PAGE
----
The creator economy has often been touted as the future of marketing & commerce. However, as hype and VC funding in the space declines, Akanksha Goel, Founder & CEO of Socialize, explores where it may go next, the technologies influencing the shift, and how brands can join in.
Back in 2011, when I had just launched Socialize and Instagram was the new platform on the block, Google’s Youtube Partner Program had already been helping video creators monetize their content for four years. In fact, one of our early briefs from a regional entertainment powerhouse asked, "How can we make more money off our Youtube channel?"
"Not easily," I responded.
Over a decade later, not much has changed. Content creators still struggle to meaningfully monetize their social presence. While the growth of social platforms has allowed them to gain large followings and build powerful personal brands, few have been able to convert that into successful businesses. The problem is, there just aren't that many 'Huda Beauties' out there.
So, given it has already existed for over a decade, the recent hype around the "Creator Economy" as the next big thing in marketing and commerce seems overblown. Most creators are still focused and reliant on the social platforms where they built their following/fame. If the UAE decided to ban a platform, as India has with TikTok, the creators would have to start from scratch. In addition to this, as platforms deploy API changes and the economic market conditions fluctuate, so does their income. Covid was a painful reminder of that.
These unpredictable conditions have given rise to an emerging breed of creators who, enabled by new platforms and technologies, are moving their audiences to less volatile spaces, spaces they own. For example, Substack is a popular subscription-based platform that allows creators to easily set up a pay-to-view, monthly subscription-based business and today rivals Bloomberg.com in monthly global traffic. Its popularity is in part driven by creators recognizing the incremental value of nurturing a niche, owned audience with recurring revenue potential, versus just relying on short-term/standalone brand partnerships. It's also due to its ease of use at a time when trust in institutions, from banks to mainstream media, has taken a hit and audiences are more willing to pay for content they trust, from individuals they connect with.
B2B brands, that have typically struggled with finding relevant creators on traditional social platforms, can participate in subscription-based communities like these, allowing them to connect with a highly targeted audience base with nominal investment. Substack’s native search features enable brands to filter/identify relevant communities and then join in the conversation by directly contacting the creator and adding value in various ways. The possibilities are endless: from newsletter sponsorships and exclusive content/discount vouchers to launching co-branded communities.
Web3 technologies like NFTs have also helped amplify the role of ownership and community for creators looking to build long-term alignment with their fans/followers. Regional creators like Mona Kattan are already investing in learning and building in the space. She recently launched her own cryptocurrency, MonaCoin. It allows her fans and followers to "buy into" her fame, get access to exclusive content and experiences, while at the same time profiting from the growth of the community and her brand.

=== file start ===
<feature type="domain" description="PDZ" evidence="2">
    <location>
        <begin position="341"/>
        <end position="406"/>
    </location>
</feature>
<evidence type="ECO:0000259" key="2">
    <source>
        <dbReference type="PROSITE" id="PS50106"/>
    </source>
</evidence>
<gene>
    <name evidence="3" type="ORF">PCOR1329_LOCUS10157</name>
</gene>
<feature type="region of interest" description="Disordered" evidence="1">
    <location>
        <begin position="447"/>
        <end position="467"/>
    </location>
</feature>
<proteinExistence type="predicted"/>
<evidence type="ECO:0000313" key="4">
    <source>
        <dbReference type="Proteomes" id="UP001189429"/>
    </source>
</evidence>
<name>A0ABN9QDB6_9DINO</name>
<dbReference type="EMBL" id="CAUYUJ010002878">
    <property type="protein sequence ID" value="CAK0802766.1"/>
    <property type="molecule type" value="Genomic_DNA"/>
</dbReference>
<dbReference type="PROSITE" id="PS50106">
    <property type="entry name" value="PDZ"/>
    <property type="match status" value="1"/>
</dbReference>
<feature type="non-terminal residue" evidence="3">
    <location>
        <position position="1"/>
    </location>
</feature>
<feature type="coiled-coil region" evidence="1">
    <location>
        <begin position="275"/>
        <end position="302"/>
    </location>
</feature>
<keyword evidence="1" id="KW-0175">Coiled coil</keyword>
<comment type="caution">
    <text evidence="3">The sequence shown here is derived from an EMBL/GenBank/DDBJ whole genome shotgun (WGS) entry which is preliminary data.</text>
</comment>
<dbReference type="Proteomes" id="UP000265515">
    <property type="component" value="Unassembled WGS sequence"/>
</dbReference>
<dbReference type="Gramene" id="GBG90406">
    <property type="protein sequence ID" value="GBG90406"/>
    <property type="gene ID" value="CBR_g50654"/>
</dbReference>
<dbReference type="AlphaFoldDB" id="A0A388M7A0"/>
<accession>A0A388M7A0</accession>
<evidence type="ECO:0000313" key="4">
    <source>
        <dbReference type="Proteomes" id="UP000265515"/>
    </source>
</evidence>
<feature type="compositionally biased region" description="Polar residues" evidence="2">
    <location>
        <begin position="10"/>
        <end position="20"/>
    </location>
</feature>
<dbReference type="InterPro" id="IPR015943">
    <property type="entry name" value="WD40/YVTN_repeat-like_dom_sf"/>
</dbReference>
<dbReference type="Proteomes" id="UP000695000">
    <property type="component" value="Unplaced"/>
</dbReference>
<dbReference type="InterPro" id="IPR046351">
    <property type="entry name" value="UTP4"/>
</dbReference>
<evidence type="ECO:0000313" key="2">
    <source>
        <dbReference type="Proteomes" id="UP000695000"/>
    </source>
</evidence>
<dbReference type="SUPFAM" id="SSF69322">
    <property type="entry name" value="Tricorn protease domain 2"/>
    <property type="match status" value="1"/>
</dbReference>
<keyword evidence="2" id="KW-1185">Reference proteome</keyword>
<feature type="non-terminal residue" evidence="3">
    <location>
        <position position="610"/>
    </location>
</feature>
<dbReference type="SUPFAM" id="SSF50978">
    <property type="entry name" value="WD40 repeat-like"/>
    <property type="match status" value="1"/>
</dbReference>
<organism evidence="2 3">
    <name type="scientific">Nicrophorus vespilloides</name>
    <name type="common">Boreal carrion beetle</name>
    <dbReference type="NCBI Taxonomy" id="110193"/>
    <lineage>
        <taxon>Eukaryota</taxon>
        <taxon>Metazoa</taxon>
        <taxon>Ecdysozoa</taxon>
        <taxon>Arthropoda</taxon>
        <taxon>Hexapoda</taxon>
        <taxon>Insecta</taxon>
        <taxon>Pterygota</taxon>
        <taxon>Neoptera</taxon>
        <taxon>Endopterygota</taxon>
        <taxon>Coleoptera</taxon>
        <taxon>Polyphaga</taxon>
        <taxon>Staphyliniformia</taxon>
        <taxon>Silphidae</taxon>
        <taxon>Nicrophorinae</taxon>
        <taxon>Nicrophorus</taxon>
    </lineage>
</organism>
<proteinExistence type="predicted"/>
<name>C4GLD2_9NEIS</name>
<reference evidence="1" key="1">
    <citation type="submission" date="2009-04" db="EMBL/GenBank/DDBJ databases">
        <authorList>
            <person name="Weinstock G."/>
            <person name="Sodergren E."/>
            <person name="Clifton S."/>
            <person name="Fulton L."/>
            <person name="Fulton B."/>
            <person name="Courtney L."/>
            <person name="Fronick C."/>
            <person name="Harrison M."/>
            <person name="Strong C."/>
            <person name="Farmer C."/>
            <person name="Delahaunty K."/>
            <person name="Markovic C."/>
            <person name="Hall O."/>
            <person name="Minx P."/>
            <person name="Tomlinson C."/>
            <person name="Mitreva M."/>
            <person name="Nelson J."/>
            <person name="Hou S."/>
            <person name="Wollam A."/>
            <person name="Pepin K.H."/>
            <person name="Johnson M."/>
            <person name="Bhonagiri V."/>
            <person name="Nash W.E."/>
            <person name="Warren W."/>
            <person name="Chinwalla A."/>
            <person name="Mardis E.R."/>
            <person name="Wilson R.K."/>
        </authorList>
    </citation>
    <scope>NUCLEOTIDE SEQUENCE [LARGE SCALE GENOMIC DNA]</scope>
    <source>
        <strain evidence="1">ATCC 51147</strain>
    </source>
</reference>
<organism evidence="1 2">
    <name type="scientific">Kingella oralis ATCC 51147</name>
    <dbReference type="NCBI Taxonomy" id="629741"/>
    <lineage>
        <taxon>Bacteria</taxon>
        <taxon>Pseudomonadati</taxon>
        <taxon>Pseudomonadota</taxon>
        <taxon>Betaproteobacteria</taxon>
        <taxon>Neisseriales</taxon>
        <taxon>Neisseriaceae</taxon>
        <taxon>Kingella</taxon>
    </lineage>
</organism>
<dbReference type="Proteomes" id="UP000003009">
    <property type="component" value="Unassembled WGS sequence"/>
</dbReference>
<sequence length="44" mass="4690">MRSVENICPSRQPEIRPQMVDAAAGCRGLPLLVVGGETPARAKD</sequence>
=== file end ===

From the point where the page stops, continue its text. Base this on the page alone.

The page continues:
Partnering with a creator-led tokenized community can be an impactful option for brands looking to reach and engage a crypto-aware and affluent audience. By getting to know the digital community and looking closely at its behaviors, preferences, and needs, brands have a “unique opportunity” to deliver tailored products, services, and content. For example, Ralph Lauren partnered with PoolSuite token holders of which I am one - on the launch of their Miami store. Members are passionate about building the future of Internet leisure, an ethos that aligned with Ralph Lauren and the resulting partnership allowed members like me to unlock exclusive access to a special in-store event in store.
As emerging ‘platform-less’ creators move away from rented land to ownership, the new community economy will require brands to reorient online marketing around content and experiences that power online collaborative spaces, which become the reason and means through which people connect. While this concept of community building is not new for brands, few are building open, co-owned, tokenized communities. Nike, my disruptor brand of choice, is one brand that is leading the way in graduating from community participation & partnership to community building. It recently launched Swoosh, a community where fans come together, design ‘virtual creations,’ and share in the rewards later.
At its core, community building is still about driving connection and belonging. But unlike social brand pages, these new blockchain-powered tokenized communities allow members to have ownership and share in the rewards with the brand/others in the community. This has profound implications for brands that have built their entire marketing strategies around the creator model, presenting both challenges and opportunities. On the one hand, engaging with communities requires a more nuanced and holistic approach than simply partnering with individual creators. On the other, focusing on building, partnering, or participating within niche communities can provide brands with a powerful way to build long-term trust, loyalty, and advocacy amongst highly engaged and dedicated audiences.